Baking With Sweet Alternatives
My foray into baking with alternatives to sugar began with a jar of honey my soon-to-be-sister-in-law Emily gave me when I visited the Maine farm where she and my brother lived. She told me it came from a local apiary, and if I couldn't take home some of the candy-like and perfect beets grown in the adjacent field, at least I could take honey. I wrapped the jar in a sweater, shoved it into my bag and rushed off to the airport, already missing the cold Atlantic and their good company.
Back in California, I drizzled that honey over waffles redolent of butter and orange zest, spooned it atop toast with and without peanut butter, and over dishes of ice cream, stirred generous quantities into cups of coffee. It tasted like Maine, sunny and bright, and made me remember the incredible blue fall sky.
Tasting an undertone of maple syrup in a peanut butter cookie spiced with dried ginger transitions the palate from summer into fall.
I like sweets, but if given a choice between sweet and salty, I'll most often pick salty. I'm more likely to crave salted (and peppered) potato chips, soy sauce-laden avocado sushi rolls or a piece of sharp cheddar cheese than a slice of fudgy chocolate cake.
Yet, I'm a baker. Wedding cakes, cupcakes, plain everyday cakes, oatmeal-cranberry cookies — I happily make them all. If more than a week goes by without my undertaking some sort of baking endeavor, I start to get twitchy. While I do eat a bit of what I make (to make sure it's up to par, of course), I usually hand off the fruits of my oven to friends, neighbors and colleagues who take them with no complaints.
So in the spirit of experimentation — and thinking outside the sugar box — I decided to incorporate some of that delicious Maine honey into my next cake. I started slow, and only swapped it in for about a quarter cup of the sugar called for in a recipe for vanilla cupcakes that I was making for a friend's birthday party.
A quarter cup was far too little. Could I perhaps even replace the white sugar entirely with honey? Should I just bite the bullet and make a full-on honey cake? And what about baking with maple syrup instead of sugar? Or that agave nectar stuff? Molasses?
I quickly emptied Emily's jar into a cinnamon-scented loaf that I scattered with sliced almonds and chopped pears before sliding into the oven, completely sugar-free. I even ate two slices myself before bringing the rest into the office. I was hooked on the idea of baking with alternative sweeteners, and I've hardly looked back.
White sugar is much maligned, probably with good reason, but I don't mean for this to be a treatise on the ills of sugar and sweeteners in general. However, the use of fruit or fruit juice or other nonwhite sugars to sweeten food is certainly worth considering as part of a healthful way of eating.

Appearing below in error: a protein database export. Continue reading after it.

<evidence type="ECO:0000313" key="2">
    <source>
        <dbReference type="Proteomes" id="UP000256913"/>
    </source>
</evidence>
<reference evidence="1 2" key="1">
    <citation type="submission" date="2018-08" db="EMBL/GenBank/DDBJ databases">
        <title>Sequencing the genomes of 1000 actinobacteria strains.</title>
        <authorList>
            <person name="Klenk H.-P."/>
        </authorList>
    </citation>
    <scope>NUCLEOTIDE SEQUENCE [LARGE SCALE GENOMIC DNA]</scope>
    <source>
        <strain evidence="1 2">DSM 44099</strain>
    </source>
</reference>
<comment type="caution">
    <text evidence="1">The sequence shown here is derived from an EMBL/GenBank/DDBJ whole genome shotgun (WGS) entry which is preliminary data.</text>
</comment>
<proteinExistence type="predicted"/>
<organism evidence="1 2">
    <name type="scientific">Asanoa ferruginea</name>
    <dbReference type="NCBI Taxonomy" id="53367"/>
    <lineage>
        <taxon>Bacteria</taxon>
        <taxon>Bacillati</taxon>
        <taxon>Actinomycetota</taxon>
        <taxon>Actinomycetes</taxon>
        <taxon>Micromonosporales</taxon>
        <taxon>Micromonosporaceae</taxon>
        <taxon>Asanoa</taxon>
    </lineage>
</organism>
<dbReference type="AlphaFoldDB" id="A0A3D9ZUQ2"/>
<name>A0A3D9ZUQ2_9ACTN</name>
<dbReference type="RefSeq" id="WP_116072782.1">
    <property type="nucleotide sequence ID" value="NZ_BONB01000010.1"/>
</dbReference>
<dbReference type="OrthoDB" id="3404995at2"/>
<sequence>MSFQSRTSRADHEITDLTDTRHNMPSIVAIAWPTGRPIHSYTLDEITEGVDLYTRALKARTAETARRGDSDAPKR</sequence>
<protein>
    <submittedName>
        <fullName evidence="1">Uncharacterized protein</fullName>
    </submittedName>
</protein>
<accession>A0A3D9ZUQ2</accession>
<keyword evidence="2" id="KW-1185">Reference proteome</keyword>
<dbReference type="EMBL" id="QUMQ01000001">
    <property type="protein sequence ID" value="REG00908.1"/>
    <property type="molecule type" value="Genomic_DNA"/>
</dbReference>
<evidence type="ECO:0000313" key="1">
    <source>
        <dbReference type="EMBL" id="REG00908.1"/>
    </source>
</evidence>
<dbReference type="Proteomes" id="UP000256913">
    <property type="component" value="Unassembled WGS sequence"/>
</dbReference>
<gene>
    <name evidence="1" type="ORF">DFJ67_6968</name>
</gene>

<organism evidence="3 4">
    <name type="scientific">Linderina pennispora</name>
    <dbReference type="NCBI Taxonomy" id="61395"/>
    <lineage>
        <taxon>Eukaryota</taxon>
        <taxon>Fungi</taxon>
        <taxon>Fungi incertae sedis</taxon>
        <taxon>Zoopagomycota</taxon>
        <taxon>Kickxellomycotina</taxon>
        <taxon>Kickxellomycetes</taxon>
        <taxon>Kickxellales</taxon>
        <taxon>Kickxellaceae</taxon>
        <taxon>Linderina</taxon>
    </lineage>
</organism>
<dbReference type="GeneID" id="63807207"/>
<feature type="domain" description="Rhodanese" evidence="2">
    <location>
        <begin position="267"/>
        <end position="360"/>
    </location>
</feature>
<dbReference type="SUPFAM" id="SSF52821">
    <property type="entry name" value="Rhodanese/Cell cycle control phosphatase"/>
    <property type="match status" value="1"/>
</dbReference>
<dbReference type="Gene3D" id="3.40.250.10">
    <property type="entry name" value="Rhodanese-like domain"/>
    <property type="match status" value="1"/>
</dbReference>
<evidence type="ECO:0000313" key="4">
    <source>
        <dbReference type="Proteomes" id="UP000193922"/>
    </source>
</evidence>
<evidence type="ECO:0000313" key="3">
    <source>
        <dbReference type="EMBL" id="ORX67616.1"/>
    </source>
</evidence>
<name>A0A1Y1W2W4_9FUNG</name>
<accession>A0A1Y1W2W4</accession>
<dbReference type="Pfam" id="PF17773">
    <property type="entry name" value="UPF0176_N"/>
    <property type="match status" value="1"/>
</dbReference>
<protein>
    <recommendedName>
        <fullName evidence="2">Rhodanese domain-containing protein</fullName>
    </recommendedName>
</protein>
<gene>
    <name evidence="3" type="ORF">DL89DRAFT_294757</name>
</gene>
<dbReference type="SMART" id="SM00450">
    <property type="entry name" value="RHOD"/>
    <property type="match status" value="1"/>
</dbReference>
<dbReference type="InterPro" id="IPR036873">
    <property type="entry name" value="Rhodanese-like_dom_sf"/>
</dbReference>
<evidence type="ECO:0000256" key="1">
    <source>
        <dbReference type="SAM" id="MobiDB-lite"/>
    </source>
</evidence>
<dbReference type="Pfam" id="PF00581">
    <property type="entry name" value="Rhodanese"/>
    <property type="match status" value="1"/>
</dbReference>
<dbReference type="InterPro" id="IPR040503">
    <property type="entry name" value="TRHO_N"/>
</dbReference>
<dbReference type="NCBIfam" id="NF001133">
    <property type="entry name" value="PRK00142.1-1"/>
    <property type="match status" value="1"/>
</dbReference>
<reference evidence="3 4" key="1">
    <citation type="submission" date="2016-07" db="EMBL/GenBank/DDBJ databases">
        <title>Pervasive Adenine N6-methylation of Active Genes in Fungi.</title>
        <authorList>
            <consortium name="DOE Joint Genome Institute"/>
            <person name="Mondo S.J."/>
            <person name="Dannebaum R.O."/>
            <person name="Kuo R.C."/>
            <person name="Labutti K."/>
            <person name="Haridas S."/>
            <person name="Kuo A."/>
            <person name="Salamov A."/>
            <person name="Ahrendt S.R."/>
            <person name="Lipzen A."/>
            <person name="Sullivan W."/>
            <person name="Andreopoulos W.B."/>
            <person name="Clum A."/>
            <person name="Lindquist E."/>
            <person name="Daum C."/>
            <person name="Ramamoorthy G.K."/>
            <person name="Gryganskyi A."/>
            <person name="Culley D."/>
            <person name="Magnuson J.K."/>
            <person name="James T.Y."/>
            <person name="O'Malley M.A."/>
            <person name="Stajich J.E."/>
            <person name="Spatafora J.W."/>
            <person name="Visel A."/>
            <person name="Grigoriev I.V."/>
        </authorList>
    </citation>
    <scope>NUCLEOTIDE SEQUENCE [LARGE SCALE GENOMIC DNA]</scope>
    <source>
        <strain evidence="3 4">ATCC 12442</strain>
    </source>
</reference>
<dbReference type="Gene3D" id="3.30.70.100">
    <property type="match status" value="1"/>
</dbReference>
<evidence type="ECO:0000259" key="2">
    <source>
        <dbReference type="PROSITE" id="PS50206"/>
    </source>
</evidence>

It's also fun.
For me, alternative sweeteners bring a spirit of adventure to my baking — whether through replacing a tablespoon of brown sugar with molasses (which has an added bonus of being an iron source) or by eliminating the amount of sugar called for in a recipe altogether and relying on fresh or dried fruit, nuts or even different varieties of flours (and a hint of bittersweet chocolate) to keep things interesting.
I like exploring the tastes and flavors other sweetening agents impart, too — discovering a hint of brown rice (via brown rice syrup) in a chocolate cake intrigues. Tasting an undertone of maple syrup in a peanut butter cookie spiced with dried ginger transitions the palate from summer into fall.
Or I might rely on fruit's natural sweetness to sweeten baked goods. For example, banana-cocoa muffins laced with a hint of cardamom and pecans can be lightly sweetened simply with applesauce. You won't even notice the lack of "regular" sugar, and I always feel virtuous when I eat one of those muffins.
I've also found that I will use less sweetener when I'm not using white sugar. Honey, for example, is quite sweet, so if I'm substituting it in a recipe, I'll reduce the amount. This works to soothe my salt-inclined taste buds and, I hope, better moderates my blood sugar.
The honey Emily gave me is long gone, but my interest in cooking with honey remains. I keep large jars in my cupboard, along with molasses and agave. I tuck jugs of maple syrup in the fridge and keep bags of dried cranberries and figs handy for spontaneous fits of cookie-making. I may still reach first for the salt shaker, but I might — finally — be finding the sweet spot.
Agave nectar, extracted from the agave cactus plant, is a little sweeter than sugar.
Barley malt syrup, from sprouted barley, roasted and cooked down to a syrup with a maltlike flavor, is great for using in more savory recipes, such as a barbecue sauce, rather than baking.
Brown rice syrup tastes about half as sweet as white sugar, with a mild flavor.
A host of organic cane sugars, including muscovado sugar (made from unrefined, evaporated cane juice), organic, whole cane sugar (unrefined and unbleached); turbinado sugar (made by heating sugar cane juice, then spinning it in a centrifuge or turbine to extract moisture and molasses for large, golden crystals) and demerara sugar (similar to turbinado, with large sugar crystals).
Molasses, a byproduct of refining sugar cane, is slightly sweet and a source of iron and calcium.
Stevia, derived from a perennial shrub with leaves 30 times sweeter than sugar and calorie-free.
Xylitol, a sweetener made from corncobs that is low in calories and tastes similar to cane sugar, is available online and in some health food stores.
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